On a breezy, overcast Saturday morning in mid-July, dozens of people parked their cars on a dead-end gravel road and gathered under a tent top on a grassy hillside. About 60 of us were volunteering for a BioBlitz organized by the nonprofit Land Stewardship Project. Our assignment: Inventory as many plant and animal species as possible within eight hours. The goal of LSP and its partners Clean Up the River Environment and the Chippewa River Watershed Project: Document species changes in this region where farmers, ranchers, and other landowners are working with private and public agencies to use grazing, prescribed burns, and other practices to conserve native prairies and grasslands.
The volunteers—farmers, children, biologists, birders, gardeners—all were eager to explore local flora and fauna on the rolling glacial hills of southeastern Pope County. We split into expert-led groups and headed off in different directions. On one side of the road, the farmer's grassland had been grazed. On the other, the Nature Conservancy's dry hill prairie had been burned in the spring. Just a few steps onto the prairie and people began to call out plant names—Echinacea angustifolia, Liatris, side-oats grama.
Like a herd of grazing bison, our small party stepped slowly with heads bowed, moving from plant to plant, bending down for a closer look. "What's this?" "Do you think it's …?" Fortunately, our leaders—Lindy Ekola, with the DNR, and her husband, Dave Jungst, with Ducks Unlimited—had recently reviewed prairie plant species on a field day with DNR botanists. But when no one knew for sure what we were looking at, Dave would take a picture for later reference. People with smartphones snapped shots and sent them to iNaturalist.org for ID and listing. We all had fun learning.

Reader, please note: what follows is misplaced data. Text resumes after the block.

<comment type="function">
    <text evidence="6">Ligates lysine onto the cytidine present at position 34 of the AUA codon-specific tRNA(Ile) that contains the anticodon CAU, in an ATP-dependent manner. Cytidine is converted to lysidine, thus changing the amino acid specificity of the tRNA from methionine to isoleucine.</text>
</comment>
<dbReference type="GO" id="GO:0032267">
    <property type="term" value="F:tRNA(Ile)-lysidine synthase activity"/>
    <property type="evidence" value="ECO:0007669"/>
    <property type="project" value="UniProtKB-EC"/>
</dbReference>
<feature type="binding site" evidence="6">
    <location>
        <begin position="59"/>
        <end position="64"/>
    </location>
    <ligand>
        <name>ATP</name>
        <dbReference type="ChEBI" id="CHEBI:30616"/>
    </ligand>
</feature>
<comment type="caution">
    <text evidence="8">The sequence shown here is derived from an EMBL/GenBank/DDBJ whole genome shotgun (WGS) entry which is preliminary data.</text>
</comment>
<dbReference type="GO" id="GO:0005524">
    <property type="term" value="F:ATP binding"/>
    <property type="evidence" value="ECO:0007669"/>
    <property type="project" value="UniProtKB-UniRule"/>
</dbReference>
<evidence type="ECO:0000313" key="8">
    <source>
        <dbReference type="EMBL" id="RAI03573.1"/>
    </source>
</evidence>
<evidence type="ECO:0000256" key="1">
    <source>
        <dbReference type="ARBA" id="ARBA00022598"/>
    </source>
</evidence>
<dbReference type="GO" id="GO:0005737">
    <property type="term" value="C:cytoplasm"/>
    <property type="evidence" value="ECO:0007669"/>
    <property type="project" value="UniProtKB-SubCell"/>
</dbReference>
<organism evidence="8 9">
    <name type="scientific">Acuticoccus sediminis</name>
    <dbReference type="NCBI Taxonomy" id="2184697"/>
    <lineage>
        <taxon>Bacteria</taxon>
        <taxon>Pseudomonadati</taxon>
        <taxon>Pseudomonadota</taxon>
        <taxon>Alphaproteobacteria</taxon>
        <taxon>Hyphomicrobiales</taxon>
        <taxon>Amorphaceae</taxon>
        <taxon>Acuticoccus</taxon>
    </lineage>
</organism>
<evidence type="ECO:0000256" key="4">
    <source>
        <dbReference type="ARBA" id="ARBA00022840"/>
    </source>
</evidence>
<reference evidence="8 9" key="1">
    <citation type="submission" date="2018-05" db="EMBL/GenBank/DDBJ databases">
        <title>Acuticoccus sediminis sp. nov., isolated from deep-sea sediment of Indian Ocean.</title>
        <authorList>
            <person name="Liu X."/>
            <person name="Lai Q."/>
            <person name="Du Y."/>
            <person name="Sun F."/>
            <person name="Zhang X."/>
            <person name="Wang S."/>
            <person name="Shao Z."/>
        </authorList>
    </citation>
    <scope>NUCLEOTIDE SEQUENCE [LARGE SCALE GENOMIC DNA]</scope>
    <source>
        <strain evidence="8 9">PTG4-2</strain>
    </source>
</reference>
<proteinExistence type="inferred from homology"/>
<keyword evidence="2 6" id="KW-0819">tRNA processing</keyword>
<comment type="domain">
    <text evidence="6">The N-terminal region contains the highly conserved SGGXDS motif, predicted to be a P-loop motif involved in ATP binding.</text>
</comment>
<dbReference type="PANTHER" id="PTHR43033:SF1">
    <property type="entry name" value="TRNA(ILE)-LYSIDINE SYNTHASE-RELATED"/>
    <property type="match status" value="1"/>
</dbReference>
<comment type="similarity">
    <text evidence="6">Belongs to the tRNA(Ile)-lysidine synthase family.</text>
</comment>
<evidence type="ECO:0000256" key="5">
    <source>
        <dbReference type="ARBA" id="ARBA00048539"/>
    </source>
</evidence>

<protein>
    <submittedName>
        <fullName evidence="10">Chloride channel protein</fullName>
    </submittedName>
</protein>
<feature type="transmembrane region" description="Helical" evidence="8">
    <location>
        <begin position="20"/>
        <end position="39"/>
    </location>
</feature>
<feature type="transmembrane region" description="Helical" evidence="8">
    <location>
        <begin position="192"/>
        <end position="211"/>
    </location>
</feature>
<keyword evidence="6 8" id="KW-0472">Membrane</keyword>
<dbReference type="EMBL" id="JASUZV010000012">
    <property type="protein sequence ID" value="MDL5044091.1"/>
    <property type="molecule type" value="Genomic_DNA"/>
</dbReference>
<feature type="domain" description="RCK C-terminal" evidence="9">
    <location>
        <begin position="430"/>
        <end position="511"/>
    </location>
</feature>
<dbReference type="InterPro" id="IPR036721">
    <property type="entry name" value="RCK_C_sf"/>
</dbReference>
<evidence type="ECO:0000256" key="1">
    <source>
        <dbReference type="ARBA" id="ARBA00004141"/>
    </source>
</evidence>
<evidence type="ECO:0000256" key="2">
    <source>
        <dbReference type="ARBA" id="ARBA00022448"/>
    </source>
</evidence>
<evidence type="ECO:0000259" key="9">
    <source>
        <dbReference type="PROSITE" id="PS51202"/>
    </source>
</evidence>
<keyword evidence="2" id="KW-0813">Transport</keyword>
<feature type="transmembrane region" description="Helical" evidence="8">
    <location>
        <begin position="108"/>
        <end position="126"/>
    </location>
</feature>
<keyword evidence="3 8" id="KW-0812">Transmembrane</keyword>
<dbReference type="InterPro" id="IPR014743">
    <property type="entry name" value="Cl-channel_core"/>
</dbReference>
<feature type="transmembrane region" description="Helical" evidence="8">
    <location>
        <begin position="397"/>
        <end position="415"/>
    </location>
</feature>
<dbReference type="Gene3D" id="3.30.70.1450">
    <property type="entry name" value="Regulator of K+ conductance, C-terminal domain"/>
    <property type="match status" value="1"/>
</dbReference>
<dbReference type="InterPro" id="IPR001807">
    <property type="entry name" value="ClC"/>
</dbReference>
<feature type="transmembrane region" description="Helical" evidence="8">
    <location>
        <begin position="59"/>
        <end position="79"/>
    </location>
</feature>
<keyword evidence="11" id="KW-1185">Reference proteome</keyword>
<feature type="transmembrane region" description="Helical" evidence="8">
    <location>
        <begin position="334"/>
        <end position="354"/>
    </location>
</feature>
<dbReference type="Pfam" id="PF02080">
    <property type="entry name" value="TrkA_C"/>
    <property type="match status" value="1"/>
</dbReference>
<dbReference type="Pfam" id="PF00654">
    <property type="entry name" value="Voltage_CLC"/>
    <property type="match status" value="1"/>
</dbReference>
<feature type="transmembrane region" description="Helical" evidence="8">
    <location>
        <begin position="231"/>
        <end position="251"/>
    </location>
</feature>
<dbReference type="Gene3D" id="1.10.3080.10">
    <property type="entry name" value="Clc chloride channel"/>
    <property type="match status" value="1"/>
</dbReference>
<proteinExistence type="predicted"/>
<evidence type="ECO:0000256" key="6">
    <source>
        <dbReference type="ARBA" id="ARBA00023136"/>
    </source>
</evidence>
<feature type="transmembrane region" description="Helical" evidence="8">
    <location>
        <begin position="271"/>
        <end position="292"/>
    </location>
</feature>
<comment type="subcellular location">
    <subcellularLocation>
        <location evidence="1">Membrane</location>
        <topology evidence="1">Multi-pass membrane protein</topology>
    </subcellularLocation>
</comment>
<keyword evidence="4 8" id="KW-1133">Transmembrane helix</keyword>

By day's end, our group had surveyed only a few acres but tallied more than 100 plant species. We'd found a male Melissa blue butterfly, a metallic-green dogbane beetle, an unknown snail, a few birds, and unidentified ants swarming on an enormous mound.
Had the world's foremost ant authority, E.O. Wilson, joined us, he might have dug into the soil not only to examine ants, but also to make the point that 99 percent of life forms are too small for us to see without magnification. The living soil supports much of the diversity we don't see, as well as what we do see above ground.
Wilson is a proponent of the BioBlitz as a catalyst for exploring the diversity of living things. His website quotes him saying, "There is no better high than discovery." A two-day BioBlitz in Central Park in 2006 celebrated the launch of his namesake biodiversity foundation.
A short film on the website shows interviews with youngsters on a 2013 BioBlitz in New Orleans. A boy tells how he scooped up a colossal spiderlike insect in a net and showed it to a naturalist, who identified it as a daddy longlegs. The naturalist explained that unlike spiders with two body segments, this close relative has one. With conviction the boy says, "Just that one spider has changed my views completely on nature."
Cultivating awe and respect for the intrinsic value of species is reason enough to host a festive biological survey. But LSP and its partners also hope the data will help land managers measure the effects of their land-use practices.
In this issue "Branching Out" discusses the critical connection of forest resource use to land protection and management. By finding new commercial uses for trees, entrepreneurs are creating incentives to keep forests healthy. DNR forest ecologist John Almendinger points out, "Using forests allows us to have a big land base, to form a biodiversity base."
Deemed not particularly useful by the timber industry, cottonwood trees have gotten little attention until recently. Field Notes reports on a National Park Service survey revealing that the riverside giants are not regenerating. Honeybees and eagles have a stake in perpetuation of this species.
Undiscovered species certainly may have unimagined importance to the health and survival of humans and other creatures. That's why Wilson and other scientists hasten to tell us that species are becoming extinct at a rate 100 to 1,000 times faster now than before 1800. With a typical time limit of 24 hours, a BioBlitz seems like a micro-demonstration of how quickly scientists must work to study and help protect our biological heritage. In small but important ways, anyone can join in the effort and have a seriously good time.
Kathleen Weflen, editor